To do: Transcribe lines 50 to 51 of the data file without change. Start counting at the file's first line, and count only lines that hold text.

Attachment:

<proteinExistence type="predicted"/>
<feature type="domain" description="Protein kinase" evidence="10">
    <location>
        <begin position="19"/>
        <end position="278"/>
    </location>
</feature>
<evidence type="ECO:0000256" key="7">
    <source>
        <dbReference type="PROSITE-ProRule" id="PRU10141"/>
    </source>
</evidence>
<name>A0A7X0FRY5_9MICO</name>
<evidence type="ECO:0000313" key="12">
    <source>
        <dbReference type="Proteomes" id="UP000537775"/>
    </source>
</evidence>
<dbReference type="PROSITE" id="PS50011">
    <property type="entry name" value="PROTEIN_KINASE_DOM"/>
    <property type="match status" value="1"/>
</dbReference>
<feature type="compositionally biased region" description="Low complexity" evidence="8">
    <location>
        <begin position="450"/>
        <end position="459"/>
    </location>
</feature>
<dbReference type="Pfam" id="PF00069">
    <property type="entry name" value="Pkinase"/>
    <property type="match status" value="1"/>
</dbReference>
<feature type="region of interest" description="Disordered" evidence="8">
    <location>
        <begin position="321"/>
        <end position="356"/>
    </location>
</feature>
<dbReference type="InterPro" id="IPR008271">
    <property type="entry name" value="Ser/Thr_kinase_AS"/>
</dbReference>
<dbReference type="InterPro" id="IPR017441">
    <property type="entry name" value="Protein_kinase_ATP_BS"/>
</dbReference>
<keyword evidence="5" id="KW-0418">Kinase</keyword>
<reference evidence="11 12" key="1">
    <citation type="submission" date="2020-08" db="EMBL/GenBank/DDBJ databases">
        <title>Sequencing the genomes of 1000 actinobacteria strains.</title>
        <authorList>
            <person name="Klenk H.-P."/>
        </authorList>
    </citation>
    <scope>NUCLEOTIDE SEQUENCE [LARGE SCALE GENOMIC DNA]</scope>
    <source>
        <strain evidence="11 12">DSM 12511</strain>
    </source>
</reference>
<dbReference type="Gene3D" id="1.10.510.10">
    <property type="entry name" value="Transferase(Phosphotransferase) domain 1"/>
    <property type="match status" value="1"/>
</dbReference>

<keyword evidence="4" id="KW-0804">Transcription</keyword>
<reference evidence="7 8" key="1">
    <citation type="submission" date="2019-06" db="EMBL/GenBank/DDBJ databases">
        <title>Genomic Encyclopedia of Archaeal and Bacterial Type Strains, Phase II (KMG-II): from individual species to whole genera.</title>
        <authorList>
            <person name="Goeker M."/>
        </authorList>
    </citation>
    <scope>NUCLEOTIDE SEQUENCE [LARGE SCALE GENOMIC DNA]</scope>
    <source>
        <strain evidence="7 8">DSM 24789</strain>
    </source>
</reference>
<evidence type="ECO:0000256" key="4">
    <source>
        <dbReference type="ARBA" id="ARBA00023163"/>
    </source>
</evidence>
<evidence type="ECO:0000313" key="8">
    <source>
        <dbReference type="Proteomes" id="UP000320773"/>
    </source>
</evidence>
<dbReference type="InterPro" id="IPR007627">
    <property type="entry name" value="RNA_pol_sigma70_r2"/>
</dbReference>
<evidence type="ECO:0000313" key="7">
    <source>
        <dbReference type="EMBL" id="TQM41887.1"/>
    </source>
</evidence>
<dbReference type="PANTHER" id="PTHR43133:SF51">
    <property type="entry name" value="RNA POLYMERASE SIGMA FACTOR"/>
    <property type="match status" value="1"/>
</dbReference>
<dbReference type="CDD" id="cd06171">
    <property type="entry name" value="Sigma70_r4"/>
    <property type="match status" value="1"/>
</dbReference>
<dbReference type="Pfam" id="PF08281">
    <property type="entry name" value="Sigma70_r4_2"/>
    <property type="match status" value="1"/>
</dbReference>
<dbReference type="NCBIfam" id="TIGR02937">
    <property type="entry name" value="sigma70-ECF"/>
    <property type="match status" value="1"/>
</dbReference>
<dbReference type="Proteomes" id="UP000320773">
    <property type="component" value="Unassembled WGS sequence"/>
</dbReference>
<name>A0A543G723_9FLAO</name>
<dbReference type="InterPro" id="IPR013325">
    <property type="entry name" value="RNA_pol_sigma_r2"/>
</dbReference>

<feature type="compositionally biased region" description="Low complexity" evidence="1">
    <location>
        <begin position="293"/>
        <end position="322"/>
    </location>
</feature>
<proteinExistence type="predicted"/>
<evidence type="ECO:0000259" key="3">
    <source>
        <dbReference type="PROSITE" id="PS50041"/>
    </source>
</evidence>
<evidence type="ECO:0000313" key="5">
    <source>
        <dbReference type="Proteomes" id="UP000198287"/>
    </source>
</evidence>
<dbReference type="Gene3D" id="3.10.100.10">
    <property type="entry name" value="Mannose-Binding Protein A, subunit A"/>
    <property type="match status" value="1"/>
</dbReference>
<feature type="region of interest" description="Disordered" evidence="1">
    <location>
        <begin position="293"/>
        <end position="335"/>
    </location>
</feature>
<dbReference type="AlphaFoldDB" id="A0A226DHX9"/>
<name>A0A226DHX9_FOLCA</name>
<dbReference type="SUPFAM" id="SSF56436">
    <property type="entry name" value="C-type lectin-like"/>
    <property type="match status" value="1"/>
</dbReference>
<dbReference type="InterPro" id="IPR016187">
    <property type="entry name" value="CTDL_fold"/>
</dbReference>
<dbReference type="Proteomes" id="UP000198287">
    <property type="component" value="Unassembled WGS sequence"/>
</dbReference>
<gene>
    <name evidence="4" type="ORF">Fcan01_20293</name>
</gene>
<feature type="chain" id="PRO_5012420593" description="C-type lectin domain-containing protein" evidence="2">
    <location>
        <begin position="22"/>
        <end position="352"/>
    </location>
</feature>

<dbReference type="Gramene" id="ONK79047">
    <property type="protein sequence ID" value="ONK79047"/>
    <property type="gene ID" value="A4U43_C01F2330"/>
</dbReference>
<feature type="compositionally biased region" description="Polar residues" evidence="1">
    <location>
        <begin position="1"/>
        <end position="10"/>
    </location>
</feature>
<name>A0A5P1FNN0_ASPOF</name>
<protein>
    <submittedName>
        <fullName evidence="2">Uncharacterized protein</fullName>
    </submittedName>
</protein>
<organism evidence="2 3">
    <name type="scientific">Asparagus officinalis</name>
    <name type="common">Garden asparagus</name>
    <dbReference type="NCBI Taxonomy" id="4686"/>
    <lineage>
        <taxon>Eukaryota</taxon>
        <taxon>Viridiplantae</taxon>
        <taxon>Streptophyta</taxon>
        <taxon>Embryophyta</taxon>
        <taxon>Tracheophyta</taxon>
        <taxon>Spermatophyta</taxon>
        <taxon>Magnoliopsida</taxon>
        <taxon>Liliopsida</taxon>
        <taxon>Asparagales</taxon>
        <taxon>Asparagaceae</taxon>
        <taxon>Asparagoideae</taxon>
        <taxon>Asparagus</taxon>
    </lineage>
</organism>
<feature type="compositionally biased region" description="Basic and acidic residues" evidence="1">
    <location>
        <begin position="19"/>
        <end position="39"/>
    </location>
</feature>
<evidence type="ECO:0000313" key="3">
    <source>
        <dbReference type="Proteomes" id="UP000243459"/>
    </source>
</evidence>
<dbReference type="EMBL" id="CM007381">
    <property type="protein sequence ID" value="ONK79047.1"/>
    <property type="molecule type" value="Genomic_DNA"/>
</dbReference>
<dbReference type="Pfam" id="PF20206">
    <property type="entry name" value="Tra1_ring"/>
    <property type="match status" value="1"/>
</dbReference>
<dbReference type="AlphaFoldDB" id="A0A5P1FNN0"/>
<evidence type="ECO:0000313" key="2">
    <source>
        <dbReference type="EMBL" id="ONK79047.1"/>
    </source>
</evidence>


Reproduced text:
            <person name="Klenk H.-P."/>
        </authorList>